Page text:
COLUMBIA — The Columbia Water and Light Department has extended the deadline for comment on three proposed Mill Creek substation transmission plans to encourage more input.
The original Dec. 31 deadline for public comment has been pushed back to Feb. 1.
"We are not looking for a specific answer," said Adam Schuttler, an engineer at the department. "We just want more feedback."
The city plans to build one of the proposed designs to meet increased demand on its power grid and enhance its reliability to meet federal regulations.
Load growth in south Columbia has reached capacity, and the utility needs to reduce the load and avoid stiff federal fines, according to department documents.
"We are hitting two birds with one stone, with one project," Schuttler said. "We are increasing the load-serving capacity and fixing the reliability issue."
Most of the public input has come from those in the path of the proposed routes, said David Storvick, a manager at the utility.
The project, however, will affect Water and Light customers through rate increases.
"We're trying to get a broader sweep of opinion that would include everyone who would be affected," Storvick said.
Each of the three routes can be built either underground or overhead, although an underground plan would be considerably more expensive.
The city's utility customers will bear the cost over 20 years. The cost increase per month for each customer over two decades for the overhead system ranges from 91 cents to $1.18, depending on the route chosen.
For the underground plan, it would cost between $6.82 and $8.77 more per month per customer over 20 years, again depending on which route is selected.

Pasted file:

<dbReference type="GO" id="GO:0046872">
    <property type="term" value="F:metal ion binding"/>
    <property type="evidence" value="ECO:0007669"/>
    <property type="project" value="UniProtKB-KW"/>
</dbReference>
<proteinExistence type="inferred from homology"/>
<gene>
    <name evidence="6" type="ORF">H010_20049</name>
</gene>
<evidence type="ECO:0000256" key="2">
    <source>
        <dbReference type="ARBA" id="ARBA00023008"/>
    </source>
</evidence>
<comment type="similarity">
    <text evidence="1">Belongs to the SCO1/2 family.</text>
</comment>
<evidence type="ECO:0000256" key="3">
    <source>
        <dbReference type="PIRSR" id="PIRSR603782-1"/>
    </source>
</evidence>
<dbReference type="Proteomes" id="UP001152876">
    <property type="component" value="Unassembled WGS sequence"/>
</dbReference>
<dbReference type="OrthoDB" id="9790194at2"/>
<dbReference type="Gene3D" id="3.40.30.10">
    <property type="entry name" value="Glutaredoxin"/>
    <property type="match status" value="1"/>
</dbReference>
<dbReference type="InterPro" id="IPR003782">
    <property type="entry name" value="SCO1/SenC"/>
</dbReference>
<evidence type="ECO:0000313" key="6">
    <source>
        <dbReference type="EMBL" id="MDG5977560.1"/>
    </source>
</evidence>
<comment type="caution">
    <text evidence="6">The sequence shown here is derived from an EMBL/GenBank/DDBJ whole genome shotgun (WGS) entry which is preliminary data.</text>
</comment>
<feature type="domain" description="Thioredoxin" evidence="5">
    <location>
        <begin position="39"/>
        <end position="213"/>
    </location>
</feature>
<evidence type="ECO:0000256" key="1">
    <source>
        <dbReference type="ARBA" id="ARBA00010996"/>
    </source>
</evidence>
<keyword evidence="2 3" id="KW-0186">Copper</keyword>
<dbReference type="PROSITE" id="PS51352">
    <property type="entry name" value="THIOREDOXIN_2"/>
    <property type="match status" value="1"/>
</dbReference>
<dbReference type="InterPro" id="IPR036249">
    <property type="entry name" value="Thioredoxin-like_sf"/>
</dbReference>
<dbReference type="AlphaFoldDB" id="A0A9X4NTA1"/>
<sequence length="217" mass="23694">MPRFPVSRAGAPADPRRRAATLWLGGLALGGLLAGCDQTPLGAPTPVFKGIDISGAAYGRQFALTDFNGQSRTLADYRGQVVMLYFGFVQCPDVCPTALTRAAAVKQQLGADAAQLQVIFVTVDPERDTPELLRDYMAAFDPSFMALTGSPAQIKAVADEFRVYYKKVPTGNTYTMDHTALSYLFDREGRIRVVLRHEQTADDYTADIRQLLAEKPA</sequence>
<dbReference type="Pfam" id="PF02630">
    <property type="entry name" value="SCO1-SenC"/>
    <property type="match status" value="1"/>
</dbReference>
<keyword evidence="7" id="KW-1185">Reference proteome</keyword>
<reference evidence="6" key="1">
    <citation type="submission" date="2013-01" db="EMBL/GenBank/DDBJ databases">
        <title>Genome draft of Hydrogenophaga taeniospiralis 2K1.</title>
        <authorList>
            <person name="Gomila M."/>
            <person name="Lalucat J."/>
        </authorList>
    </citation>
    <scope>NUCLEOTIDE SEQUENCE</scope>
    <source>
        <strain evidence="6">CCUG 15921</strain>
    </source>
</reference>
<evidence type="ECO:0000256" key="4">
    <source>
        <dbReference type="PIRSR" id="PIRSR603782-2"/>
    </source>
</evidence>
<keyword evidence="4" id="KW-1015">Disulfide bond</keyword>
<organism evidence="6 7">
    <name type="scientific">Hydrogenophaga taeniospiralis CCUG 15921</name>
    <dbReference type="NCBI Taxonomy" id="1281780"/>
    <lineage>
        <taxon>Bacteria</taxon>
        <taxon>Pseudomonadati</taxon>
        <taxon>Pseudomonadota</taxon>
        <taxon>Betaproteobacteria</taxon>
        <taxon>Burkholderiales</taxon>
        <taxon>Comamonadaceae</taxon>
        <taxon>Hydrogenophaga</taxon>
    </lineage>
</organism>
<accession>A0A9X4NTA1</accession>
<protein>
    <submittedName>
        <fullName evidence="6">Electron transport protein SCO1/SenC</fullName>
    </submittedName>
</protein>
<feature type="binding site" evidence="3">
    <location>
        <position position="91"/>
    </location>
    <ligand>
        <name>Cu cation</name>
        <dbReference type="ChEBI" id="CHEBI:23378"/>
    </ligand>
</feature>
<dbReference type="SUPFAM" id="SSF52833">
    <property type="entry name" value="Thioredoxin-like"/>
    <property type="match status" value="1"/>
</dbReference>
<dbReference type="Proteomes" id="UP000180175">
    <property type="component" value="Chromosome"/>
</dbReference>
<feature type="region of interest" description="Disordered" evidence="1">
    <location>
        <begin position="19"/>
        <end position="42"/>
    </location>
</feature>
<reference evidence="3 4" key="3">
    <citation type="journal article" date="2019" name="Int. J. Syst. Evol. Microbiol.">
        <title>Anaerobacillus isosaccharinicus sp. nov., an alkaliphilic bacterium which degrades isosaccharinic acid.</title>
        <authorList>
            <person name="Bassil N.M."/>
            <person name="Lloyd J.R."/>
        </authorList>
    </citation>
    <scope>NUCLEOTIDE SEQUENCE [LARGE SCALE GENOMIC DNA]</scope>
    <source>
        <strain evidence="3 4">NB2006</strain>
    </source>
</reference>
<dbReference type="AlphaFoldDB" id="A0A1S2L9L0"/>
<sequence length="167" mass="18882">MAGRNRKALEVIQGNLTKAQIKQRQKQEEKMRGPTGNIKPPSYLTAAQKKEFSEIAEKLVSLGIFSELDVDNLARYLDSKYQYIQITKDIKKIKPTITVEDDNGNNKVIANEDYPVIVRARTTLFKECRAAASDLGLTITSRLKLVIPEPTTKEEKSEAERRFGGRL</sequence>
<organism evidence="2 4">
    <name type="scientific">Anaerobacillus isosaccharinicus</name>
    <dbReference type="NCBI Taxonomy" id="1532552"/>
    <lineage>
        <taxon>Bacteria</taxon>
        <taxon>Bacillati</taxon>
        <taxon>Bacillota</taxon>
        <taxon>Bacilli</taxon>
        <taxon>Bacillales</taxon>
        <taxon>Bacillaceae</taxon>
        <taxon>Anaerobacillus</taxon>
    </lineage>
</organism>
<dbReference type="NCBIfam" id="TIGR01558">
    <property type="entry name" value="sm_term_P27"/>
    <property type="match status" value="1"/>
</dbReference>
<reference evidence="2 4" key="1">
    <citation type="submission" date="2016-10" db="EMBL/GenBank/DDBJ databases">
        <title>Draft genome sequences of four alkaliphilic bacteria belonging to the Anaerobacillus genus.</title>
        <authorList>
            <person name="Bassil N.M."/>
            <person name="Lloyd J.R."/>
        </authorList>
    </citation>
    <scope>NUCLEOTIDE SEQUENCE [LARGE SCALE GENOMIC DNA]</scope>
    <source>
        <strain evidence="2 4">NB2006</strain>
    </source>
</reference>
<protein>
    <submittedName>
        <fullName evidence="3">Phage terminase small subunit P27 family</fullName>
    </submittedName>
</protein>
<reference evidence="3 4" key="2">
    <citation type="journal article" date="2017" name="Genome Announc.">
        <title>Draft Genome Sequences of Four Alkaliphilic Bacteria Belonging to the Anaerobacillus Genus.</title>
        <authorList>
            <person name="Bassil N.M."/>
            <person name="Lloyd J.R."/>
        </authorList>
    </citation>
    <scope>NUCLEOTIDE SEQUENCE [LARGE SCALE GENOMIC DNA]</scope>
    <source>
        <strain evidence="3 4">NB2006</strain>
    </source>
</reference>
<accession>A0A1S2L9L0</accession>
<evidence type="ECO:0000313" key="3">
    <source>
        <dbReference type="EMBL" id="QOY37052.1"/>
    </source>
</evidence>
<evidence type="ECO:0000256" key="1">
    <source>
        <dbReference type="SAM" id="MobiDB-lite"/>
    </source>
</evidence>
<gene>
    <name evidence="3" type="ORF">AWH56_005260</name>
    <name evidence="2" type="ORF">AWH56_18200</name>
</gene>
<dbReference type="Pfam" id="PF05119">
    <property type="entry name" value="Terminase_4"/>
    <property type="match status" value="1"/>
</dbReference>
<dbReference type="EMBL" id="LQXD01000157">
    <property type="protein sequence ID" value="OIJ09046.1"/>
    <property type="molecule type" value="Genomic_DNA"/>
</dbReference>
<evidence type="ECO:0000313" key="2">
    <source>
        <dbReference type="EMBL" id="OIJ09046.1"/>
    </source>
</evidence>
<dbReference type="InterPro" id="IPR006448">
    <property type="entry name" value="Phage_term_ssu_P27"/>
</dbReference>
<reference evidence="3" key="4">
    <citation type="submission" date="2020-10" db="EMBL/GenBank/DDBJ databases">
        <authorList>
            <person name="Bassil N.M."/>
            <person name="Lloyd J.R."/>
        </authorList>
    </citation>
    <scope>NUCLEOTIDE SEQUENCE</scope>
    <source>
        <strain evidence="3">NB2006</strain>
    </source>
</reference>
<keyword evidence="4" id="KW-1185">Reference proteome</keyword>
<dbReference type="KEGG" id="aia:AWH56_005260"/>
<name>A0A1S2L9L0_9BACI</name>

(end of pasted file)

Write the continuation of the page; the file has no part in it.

To solicit more feedback, the department plans to mail letters to its 35,000 electricity consumers for delivery this week. The letters will include background information on the routes and an invitation to provide input on the online feedback form.
Customers can also call the department and request a printed form with the same due date.
- In Option A, most of the line would run within city limits. It would use 161 kilovolt transmission lines that the department estimates would need no service for at least 20 years.
- In Option B, less of the line would be on city limits than in Option A. The plan would use both 161 kilovolt and 69 kilovolt lines, which the department estimates would last 10 to 20 years with no need for service.
- In Option B2, the line would run farther west of the city, close to the MKT and Katy trails. It would use both 161 kilovolt and 69 kilovolt lines.
The proposed power lines are designed to serve 46,000 customers.